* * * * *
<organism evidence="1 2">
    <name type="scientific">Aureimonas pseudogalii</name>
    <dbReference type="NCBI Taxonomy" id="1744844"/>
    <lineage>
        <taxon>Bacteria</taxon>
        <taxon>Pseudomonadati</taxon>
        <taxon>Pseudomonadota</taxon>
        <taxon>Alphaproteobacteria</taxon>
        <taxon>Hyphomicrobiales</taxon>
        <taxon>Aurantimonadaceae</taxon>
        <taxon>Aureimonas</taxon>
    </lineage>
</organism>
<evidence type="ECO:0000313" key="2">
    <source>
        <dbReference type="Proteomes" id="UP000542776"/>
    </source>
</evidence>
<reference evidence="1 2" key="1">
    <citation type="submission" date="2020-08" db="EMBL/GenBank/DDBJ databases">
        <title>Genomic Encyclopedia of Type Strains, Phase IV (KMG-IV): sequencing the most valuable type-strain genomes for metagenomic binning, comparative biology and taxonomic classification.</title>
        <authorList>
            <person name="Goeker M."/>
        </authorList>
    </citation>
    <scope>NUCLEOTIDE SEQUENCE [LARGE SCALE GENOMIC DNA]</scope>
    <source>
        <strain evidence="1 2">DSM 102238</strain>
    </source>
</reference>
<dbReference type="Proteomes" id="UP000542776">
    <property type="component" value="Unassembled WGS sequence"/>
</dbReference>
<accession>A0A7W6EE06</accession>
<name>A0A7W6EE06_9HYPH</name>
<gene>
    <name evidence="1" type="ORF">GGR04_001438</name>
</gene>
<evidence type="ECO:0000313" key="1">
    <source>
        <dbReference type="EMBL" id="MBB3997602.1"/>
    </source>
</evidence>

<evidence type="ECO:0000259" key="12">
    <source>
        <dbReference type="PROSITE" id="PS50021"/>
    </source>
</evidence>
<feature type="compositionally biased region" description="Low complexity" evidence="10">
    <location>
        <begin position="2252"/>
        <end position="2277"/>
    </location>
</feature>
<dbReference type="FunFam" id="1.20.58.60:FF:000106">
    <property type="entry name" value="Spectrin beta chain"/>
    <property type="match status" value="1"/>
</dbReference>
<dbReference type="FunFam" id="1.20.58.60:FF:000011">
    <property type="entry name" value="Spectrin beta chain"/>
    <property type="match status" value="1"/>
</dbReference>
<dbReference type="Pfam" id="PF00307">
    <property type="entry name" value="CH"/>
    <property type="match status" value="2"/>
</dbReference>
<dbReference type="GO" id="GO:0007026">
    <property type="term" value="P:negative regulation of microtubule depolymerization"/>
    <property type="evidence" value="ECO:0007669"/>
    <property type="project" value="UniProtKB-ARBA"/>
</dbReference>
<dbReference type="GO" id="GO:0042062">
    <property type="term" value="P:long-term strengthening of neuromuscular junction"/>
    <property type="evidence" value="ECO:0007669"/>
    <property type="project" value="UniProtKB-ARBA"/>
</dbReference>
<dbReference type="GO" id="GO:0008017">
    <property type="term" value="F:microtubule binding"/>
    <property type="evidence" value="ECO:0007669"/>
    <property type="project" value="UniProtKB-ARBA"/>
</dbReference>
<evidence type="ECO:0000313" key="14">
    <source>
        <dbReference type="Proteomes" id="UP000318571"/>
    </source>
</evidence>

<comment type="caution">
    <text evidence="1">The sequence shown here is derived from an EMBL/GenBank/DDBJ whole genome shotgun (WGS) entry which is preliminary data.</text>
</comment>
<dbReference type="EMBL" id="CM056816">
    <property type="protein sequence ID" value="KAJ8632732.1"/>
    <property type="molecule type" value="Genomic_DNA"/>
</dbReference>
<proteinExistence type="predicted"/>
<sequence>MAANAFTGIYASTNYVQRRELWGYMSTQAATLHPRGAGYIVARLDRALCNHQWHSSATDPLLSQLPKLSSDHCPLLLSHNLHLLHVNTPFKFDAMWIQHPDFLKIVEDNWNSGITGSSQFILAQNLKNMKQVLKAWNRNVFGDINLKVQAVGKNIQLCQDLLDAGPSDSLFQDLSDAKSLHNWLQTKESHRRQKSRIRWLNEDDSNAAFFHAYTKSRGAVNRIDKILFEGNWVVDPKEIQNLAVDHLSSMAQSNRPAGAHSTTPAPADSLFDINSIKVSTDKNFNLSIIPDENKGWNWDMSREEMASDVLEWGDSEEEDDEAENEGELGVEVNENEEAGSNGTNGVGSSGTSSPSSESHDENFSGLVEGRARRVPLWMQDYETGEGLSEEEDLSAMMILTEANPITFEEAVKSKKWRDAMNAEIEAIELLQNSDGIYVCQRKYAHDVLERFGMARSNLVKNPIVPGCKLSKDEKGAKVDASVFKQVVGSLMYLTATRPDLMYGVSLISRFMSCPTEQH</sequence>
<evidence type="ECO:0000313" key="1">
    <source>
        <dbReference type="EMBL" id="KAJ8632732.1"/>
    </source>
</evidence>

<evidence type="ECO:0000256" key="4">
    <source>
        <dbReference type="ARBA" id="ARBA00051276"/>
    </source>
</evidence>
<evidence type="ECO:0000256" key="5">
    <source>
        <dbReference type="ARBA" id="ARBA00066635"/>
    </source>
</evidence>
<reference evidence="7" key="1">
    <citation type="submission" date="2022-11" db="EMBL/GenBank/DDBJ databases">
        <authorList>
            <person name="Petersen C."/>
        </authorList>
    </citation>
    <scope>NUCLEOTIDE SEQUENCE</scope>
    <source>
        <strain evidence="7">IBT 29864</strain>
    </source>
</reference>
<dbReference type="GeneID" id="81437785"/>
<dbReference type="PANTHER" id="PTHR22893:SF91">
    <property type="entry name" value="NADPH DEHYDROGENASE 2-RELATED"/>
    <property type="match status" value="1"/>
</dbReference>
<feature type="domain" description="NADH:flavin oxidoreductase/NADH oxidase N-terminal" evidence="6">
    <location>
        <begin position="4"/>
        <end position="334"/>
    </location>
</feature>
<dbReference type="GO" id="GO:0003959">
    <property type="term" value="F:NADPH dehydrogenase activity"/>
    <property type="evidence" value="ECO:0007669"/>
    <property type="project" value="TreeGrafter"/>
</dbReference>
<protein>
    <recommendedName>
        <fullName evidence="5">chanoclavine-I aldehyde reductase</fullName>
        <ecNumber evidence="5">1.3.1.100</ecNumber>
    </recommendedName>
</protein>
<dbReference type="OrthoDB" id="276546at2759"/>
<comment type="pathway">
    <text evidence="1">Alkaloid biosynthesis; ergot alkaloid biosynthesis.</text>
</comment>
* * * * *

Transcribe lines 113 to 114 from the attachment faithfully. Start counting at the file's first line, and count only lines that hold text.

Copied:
        <authorList>
            <person name="Petersen C."/>